SPORTS Minister Martin Cullen, has reaffirmed his commitment to the completion of the National Sports Campus in Abbotstown.
While the Institute of Sport, FAI and National Aquatic Centre are now based on the campus, the goal of establishing the venue as a headquarters for all the country’s elite athletes has not yet become a reality with government funding for facilities such as an indoor athletic track and velodrome scaled back in light of the recession.
With some of the major construction projects in other sports having finished recently, or being close to finishing, Minister Cullen has promised that the Abbotstown complex will return as a priority.
“I am losing no heart and commitment to completing the work at Abbotstown,” he declared.
“This will be absolutely crucial to the development of sport in this country. The National Aquatic Centre is already a huge success but I do really want to see it completed.
“Obviously there are delays but we can’t do everything we want to do at the moment in the climate but with the redevelopment of Lansdowne Road almost completed and Thomond Park and Croke Park finished, there will be an opportunity.
“I want to see it finished on all levels, with all the facilities that are needed. I want to bring in a velodrome as well” he added.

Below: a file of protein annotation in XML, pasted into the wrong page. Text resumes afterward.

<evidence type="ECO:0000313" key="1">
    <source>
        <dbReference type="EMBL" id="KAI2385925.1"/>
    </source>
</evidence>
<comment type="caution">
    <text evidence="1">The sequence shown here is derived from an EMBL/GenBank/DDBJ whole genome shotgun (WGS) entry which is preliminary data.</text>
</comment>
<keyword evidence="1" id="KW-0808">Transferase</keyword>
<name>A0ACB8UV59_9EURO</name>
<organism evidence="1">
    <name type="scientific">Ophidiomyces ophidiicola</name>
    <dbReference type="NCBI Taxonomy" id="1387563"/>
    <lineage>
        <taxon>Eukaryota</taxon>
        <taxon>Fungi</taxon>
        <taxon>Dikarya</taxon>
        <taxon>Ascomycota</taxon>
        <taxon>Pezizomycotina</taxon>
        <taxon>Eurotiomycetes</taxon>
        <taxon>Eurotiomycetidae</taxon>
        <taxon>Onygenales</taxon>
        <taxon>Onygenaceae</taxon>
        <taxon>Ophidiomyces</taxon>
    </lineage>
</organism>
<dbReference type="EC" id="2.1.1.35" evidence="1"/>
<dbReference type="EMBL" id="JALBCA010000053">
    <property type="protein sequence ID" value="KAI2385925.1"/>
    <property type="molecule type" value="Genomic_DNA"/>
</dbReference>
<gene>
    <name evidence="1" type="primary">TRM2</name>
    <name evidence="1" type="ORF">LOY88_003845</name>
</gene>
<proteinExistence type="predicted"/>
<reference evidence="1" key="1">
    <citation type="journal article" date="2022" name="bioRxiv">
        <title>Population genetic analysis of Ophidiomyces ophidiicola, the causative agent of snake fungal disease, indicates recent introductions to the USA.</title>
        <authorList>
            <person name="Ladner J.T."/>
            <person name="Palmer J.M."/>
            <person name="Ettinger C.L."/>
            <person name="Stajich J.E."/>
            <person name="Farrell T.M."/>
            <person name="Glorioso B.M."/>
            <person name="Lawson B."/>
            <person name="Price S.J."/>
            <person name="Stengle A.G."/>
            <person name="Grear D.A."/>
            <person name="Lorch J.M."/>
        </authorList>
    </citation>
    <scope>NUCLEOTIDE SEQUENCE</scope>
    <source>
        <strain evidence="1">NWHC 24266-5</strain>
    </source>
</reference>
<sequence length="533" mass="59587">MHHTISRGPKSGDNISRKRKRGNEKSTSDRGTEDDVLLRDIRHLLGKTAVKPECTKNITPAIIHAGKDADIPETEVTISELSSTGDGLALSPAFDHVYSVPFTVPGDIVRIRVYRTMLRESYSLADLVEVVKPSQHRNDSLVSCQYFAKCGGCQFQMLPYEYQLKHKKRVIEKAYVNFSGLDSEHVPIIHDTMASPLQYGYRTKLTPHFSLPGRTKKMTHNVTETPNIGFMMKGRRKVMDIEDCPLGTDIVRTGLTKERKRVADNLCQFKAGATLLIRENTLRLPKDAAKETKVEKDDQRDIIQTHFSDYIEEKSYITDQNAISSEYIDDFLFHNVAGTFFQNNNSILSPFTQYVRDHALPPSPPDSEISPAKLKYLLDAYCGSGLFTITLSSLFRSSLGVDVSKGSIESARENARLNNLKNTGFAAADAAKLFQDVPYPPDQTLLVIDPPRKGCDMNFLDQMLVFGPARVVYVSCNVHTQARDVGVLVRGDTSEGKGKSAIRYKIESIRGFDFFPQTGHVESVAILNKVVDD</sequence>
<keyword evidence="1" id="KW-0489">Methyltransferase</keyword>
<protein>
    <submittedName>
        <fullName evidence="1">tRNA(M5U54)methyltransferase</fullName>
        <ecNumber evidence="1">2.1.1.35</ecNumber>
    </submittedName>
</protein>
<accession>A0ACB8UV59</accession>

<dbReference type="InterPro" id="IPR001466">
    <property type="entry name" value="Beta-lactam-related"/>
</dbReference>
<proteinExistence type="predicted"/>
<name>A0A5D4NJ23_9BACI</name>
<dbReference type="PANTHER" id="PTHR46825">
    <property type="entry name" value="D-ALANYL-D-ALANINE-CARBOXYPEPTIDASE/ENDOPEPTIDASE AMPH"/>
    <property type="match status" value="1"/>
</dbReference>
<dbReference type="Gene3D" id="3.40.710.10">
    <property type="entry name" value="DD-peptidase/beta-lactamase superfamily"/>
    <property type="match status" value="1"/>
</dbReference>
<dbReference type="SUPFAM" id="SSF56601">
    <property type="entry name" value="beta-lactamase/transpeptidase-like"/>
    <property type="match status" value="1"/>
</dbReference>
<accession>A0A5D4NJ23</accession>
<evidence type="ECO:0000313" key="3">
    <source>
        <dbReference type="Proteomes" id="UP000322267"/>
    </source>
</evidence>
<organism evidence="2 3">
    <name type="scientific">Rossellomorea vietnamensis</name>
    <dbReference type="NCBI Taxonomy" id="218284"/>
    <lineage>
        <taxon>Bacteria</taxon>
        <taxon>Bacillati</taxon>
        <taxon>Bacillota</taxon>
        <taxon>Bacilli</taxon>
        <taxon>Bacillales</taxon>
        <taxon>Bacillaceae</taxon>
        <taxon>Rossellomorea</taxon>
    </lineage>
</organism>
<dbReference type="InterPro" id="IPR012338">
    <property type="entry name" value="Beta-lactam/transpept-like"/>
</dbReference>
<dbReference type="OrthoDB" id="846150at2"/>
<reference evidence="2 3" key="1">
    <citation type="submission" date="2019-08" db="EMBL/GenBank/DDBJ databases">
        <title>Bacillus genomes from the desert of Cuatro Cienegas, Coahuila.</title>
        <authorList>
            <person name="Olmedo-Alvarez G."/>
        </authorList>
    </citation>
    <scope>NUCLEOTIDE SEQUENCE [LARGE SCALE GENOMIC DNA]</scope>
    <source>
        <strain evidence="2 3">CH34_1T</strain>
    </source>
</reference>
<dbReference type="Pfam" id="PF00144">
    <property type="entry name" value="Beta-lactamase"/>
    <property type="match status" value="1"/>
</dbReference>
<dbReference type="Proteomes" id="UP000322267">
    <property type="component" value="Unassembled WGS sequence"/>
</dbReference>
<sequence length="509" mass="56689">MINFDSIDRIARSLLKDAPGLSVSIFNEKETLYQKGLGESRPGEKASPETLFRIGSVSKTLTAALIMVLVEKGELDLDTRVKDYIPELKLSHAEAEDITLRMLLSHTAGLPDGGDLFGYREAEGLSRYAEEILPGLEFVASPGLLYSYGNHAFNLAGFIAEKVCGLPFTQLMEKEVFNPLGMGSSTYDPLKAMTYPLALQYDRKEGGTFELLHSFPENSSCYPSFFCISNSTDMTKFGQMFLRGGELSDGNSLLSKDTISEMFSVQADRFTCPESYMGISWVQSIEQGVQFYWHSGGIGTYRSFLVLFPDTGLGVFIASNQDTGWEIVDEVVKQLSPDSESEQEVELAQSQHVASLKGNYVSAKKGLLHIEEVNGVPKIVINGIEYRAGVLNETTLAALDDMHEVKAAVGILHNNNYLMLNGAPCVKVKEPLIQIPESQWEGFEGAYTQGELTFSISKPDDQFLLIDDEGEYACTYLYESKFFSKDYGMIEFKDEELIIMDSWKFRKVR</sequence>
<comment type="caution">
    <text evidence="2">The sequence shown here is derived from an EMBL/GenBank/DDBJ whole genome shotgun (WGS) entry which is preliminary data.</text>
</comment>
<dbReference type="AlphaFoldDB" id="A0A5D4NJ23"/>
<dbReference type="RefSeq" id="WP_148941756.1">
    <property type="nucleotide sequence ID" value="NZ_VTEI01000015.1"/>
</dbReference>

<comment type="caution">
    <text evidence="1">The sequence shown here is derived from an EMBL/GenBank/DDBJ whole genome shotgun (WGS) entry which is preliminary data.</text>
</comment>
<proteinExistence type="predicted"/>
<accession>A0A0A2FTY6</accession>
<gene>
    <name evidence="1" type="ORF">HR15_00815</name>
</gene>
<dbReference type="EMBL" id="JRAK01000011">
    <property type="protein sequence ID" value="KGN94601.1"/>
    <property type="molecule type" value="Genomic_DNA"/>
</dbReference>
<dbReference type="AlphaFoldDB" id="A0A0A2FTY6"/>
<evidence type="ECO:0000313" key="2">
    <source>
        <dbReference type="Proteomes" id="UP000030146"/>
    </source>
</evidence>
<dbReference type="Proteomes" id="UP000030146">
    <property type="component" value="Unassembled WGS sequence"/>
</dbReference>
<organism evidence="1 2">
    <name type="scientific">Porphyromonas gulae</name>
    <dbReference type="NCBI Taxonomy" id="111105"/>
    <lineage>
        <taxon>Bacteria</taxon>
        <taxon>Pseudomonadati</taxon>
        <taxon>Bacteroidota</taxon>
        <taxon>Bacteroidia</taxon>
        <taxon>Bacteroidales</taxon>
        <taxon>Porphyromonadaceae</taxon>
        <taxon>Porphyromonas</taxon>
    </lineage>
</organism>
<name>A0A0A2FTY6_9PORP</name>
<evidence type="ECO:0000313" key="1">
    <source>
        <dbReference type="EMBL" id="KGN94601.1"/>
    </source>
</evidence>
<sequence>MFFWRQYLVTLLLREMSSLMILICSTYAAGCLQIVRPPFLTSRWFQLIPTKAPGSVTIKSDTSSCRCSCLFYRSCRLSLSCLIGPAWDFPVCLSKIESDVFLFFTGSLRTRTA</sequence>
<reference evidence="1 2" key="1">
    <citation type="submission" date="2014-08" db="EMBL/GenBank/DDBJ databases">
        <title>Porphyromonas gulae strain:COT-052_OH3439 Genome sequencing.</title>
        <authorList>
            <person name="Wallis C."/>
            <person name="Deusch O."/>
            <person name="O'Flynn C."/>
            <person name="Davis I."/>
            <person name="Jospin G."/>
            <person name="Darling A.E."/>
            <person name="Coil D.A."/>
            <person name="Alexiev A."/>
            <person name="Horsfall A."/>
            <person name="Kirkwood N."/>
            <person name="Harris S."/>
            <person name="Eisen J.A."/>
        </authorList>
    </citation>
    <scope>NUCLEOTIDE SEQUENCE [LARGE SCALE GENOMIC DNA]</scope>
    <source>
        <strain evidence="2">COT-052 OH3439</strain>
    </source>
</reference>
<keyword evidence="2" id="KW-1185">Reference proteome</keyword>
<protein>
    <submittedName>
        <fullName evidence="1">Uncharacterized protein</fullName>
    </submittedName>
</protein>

The minister was speaking at the announcement of the Irish Sports Council’s High Performance grants in Dublin, which contrary to recent trends, are only marginally down on last year.
A total of €8.35 million was doled out, with €5.7 million going to 16 sports bodies (down 4% on last year when one takes account of the €450,000 included in this year’s figure for sports science and medicine service delivery), and €2.65 million committed to 273 athletes and four teams (up marginally on last year).
World champion boxer Katie Taylor, world championship silver medallist walker Olive Loughnane, canoeist Eoin Rheinisch and Paralympics cyclist Catherine Walsh were among 16 athletes who received the top level of €40,000 under the carding system.
World-ranked athletes Derval O’Rourke and David Gillick were also on the list, which is completed by boxers such as Olympic medallists Paddy Barnes and Kenny Egan, John Joe Joyce, John Joe Nevin, Ross Hickey and Eamonn O’Kane, Paralympic athletes Michael McKillop and Jason Smyth, and cerebral palsy competitor, Gabriel Shelly.
The Institute of Sport’s director of high performance management, Gary Keegan, drew up a more rigorous performance planning system for the grants, with a view to developing services at the cutting edge of sport.
The success of Loughnane, O’Rourke, Gillick, Taylor, Nevin, cyclist Nicholas Roche, golfer Shane Lowry and the Irish cricket team represented a good return at the elite level, said the ISC’s high performance director Finbarr Kirwan, but the success at developmental and youth level was even more significant he argued.
Last year, Gráinne Murphy (swimming), Ciara Mageean (athletics), Philip Doran (sailing), Annalise Murphy (Sailing), Joe Ward (boxing) and Jason Quigley (boxing) won gold, silver and bronze medals at world and European championships.
Some of the targets set for the year ahead include winning two medals at the European athletics championships and having six top 12 performers.
At the World Equestrian Games in Kentucky, the goal will be to qualify a team in show jumping and eventing, while one medal in the European championships and a medal in the world’s women’s championships will be expected from boxing.
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